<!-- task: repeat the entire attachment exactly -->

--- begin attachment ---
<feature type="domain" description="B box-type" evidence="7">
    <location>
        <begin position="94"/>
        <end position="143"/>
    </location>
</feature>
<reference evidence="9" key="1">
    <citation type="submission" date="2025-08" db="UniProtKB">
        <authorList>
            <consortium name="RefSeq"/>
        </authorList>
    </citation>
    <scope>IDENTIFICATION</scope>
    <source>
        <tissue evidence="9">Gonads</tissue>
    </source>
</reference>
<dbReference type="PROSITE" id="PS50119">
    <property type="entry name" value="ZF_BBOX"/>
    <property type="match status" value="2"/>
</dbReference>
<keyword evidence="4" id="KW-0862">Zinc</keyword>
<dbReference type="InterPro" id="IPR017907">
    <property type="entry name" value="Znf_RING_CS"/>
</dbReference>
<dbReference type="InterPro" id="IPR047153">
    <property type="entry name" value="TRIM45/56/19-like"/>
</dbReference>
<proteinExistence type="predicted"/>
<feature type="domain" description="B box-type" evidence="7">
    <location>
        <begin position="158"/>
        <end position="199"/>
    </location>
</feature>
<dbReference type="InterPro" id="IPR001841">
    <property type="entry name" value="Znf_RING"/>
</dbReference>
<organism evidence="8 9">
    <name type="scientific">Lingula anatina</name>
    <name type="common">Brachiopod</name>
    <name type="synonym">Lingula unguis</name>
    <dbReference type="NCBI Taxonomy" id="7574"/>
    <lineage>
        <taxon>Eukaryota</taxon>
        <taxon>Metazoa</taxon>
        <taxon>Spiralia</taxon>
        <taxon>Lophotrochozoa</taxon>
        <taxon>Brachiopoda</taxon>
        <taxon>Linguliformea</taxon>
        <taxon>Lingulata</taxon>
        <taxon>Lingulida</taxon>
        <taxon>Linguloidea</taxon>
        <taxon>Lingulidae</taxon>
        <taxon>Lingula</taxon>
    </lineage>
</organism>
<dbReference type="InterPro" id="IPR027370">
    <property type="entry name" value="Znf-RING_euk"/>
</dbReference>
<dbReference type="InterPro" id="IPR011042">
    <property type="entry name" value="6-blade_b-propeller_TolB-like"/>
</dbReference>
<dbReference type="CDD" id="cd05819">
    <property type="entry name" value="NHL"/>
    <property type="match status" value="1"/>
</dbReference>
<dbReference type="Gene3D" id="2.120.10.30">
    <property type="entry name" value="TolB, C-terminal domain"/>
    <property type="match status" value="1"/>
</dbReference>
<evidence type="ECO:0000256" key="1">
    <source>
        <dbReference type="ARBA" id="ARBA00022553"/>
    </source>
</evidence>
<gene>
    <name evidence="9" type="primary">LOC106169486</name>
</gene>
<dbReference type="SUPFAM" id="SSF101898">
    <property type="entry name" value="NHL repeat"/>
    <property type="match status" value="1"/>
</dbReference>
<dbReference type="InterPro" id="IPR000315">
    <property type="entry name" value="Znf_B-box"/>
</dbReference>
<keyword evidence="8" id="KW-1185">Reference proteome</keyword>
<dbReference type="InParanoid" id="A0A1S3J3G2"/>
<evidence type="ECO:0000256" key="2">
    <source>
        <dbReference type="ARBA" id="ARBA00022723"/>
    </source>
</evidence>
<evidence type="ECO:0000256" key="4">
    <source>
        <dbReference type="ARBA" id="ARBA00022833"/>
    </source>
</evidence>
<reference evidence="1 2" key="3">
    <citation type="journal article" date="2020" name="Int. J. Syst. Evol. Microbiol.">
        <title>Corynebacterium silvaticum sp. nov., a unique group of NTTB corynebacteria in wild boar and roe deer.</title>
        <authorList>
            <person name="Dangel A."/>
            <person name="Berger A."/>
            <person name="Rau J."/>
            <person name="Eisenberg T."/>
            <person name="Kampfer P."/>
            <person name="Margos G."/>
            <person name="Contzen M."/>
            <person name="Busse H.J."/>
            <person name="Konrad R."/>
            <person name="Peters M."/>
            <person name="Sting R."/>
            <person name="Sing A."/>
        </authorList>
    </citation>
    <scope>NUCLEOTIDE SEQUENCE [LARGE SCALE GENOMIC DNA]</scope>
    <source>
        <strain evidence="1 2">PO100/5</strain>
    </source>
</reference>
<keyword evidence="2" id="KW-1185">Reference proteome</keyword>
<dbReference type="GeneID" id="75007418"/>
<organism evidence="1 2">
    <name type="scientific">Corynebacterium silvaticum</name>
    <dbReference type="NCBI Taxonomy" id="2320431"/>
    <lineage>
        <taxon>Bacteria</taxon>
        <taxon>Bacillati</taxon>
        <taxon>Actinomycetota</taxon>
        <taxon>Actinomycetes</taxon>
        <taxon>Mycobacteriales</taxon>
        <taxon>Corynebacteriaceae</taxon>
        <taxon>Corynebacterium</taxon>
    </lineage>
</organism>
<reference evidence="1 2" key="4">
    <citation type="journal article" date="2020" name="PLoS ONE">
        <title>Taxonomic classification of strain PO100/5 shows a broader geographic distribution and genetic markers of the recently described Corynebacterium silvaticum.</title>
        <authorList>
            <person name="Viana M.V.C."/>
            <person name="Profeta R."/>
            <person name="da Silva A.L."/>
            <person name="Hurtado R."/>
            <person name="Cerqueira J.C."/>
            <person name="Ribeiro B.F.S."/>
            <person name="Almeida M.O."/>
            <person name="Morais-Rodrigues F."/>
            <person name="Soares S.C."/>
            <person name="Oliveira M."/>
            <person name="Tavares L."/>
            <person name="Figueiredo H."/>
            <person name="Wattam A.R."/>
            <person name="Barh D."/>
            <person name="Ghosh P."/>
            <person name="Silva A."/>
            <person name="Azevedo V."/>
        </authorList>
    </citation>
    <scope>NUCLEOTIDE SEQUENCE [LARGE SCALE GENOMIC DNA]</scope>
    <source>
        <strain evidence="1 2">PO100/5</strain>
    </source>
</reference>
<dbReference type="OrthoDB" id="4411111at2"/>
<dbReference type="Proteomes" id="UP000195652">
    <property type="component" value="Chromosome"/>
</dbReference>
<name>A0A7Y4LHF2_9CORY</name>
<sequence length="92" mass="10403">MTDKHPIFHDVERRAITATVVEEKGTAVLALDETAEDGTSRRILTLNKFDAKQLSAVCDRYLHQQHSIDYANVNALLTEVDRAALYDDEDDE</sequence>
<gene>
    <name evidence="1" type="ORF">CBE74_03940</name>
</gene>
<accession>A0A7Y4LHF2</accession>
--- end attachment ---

<feature type="domain" description="B box-type" evidence="7">
    <location>
        <begin position="94"/>
        <end position="143"/>
    </location>
</feature>
<reference evidence="9" key="1">
    <citation type="submission" date="2025-08" db="UniProtKB">
        <authorList>
            <consortium name="RefSeq"/>
        </authorList>
    </citation>
    <scope>IDENTIFICATION</scope>
    <source>
        <tissue evidence="9">Gonads</tissue>
    </source>
</reference>
<dbReference type="PROSITE" id="PS50119">
    <property type="entry name" value="ZF_BBOX"/>
    <property type="match status" value="2"/>
</dbReference>
<keyword evidence="4" id="KW-0862">Zinc</keyword>
<dbReference type="InterPro" id="IPR017907">
    <property type="entry name" value="Znf_RING_CS"/>
</dbReference>
<dbReference type="InterPro" id="IPR047153">
    <property type="entry name" value="TRIM45/56/19-like"/>
</dbReference>
<proteinExistence type="predicted"/>
<feature type="domain" description="B box-type" evidence="7">
    <location>
        <begin position="158"/>
        <end position="199"/>
    </location>
</feature>
<dbReference type="InterPro" id="IPR001841">
    <property type="entry name" value="Znf_RING"/>
</dbReference>
<organism evidence="8 9">
    <name type="scientific">Lingula anatina</name>
    <name type="common">Brachiopod</name>
    <name type="synonym">Lingula unguis</name>
    <dbReference type="NCBI Taxonomy" id="7574"/>
    <lineage>
        <taxon>Eukaryota</taxon>
        <taxon>Metazoa</taxon>
        <taxon>Spiralia</taxon>
        <taxon>Lophotrochozoa</taxon>
        <taxon>Brachiopoda</taxon>
        <taxon>Linguliformea</taxon>
        <taxon>Lingulata</taxon>
        <taxon>Lingulida</taxon>
        <taxon>Linguloidea</taxon>
        <taxon>Lingulidae</taxon>
        <taxon>Lingula</taxon>
    </lineage>
</organism>
<dbReference type="InterPro" id="IPR027370">
    <property type="entry name" value="Znf-RING_euk"/>
</dbReference>
<dbReference type="InterPro" id="IPR011042">
    <property type="entry name" value="6-blade_b-propeller_TolB-like"/>
</dbReference>
<dbReference type="CDD" id="cd05819">
    <property type="entry name" value="NHL"/>
    <property type="match status" value="1"/>
</dbReference>
<dbReference type="Gene3D" id="2.120.10.30">
    <property type="entry name" value="TolB, C-terminal domain"/>
    <property type="match status" value="1"/>
</dbReference>
<evidence type="ECO:0000256" key="1">
    <source>
        <dbReference type="ARBA" id="ARBA00022553"/>
    </source>
</evidence>
<gene>
    <name evidence="9" type="primary">LOC106169486</name>
</gene>
<dbReference type="SUPFAM" id="SSF101898">
    <property type="entry name" value="NHL repeat"/>
    <property type="match status" value="1"/>
</dbReference>
<dbReference type="InterPro" id="IPR000315">
    <property type="entry name" value="Znf_B-box"/>
</dbReference>
<keyword evidence="8" id="KW-1185">Reference proteome</keyword>
<dbReference type="InParanoid" id="A0A1S3J3G2"/>
<evidence type="ECO:0000256" key="2">
    <source>
        <dbReference type="ARBA" id="ARBA00022723"/>
    </source>
</evidence>
<evidence type="ECO:0000256" key="4">
    <source>
        <dbReference type="ARBA" id="ARBA00022833"/>
    </source>
</evidence>
<reference evidence="1 2" key="3">
    <citation type="journal article" date="2020" name="Int. J. Syst. Evol. Microbiol.">
        <title>Corynebacterium silvaticum sp. nov., a unique group of NTTB corynebacteria in wild boar and roe deer.</title>
        <authorList>
            <person name="Dangel A."/>
            <person name="Berger A."/>
            <person name="Rau J."/>
            <person name="Eisenberg T."/>
            <person name="Kampfer P."/>
            <person name="Margos G."/>
            <person name="Contzen M."/>
            <person name="Busse H.J."/>
            <person name="Konrad R."/>
            <person name="Peters M."/>
            <person name="Sting R."/>
            <person name="Sing A."/>
        </authorList>
    </citation>
    <scope>NUCLEOTIDE SEQUENCE [LARGE SCALE GENOMIC DNA]</scope>
    <source>
        <strain evidence="1 2">PO100/5</strain>
    </source>
</reference>
<keyword evidence="2" id="KW-1185">Reference proteome</keyword>
<dbReference type="GeneID" id="75007418"/>
<organism evidence="1 2">
    <name type="scientific">Corynebacterium silvaticum</name>
    <dbReference type="NCBI Taxonomy" id="2320431"/>
    <lineage>
        <taxon>Bacteria</taxon>
        <taxon>Bacillati</taxon>
        <taxon>Actinomycetota</taxon>
        <taxon>Actinomycetes</taxon>
        <taxon>Mycobacteriales</taxon>
        <taxon>Corynebacteriaceae</taxon>
        <taxon>Corynebacterium</taxon>
    </lineage>
</organism>
<reference evidence="1 2" key="4">
    <citation type="journal article" date="2020" name="PLoS ONE">
        <title>Taxonomic classification of strain PO100/5 shows a broader geographic distribution and genetic markers of the recently described Corynebacterium silvaticum.</title>
        <authorList>
            <person name="Viana M.V.C."/>
            <person name="Profeta R."/>
            <person name="da Silva A.L."/>
            <person name="Hurtado R."/>
            <person name="Cerqueira J.C."/>
            <person name="Ribeiro B.F.S."/>
            <person name="Almeida M.O."/>
            <person name="Morais-Rodrigues F."/>
            <person name="Soares S.C."/>
            <person name="Oliveira M."/>
            <person name="Tavares L."/>
            <person name="Figueiredo H."/>
            <person name="Wattam A.R."/>
            <person name="Barh D."/>
            <person name="Ghosh P."/>
            <person name="Silva A."/>
            <person name="Azevedo V."/>
        </authorList>
    </citation>
    <scope>NUCLEOTIDE SEQUENCE [LARGE SCALE GENOMIC DNA]</scope>
    <source>
        <strain evidence="1 2">PO100/5</strain>
    </source>
</reference>
<dbReference type="OrthoDB" id="4411111at2"/>
<dbReference type="Proteomes" id="UP000195652">
    <property type="component" value="Chromosome"/>
</dbReference>
<name>A0A7Y4LHF2_9CORY</name>
<sequence length="92" mass="10403">MTDKHPIFHDVERRAITATVVEEKGTAVLALDETAEDGTSRRILTLNKFDAKQLSAVCDRYLHQQHSIDYANVNALLTEVDRAALYDDEDDE</sequence>
<gene>
    <name evidence="1" type="ORF">CBE74_03940</name>
</gene>
<accession>A0A7Y4LHF2</accession>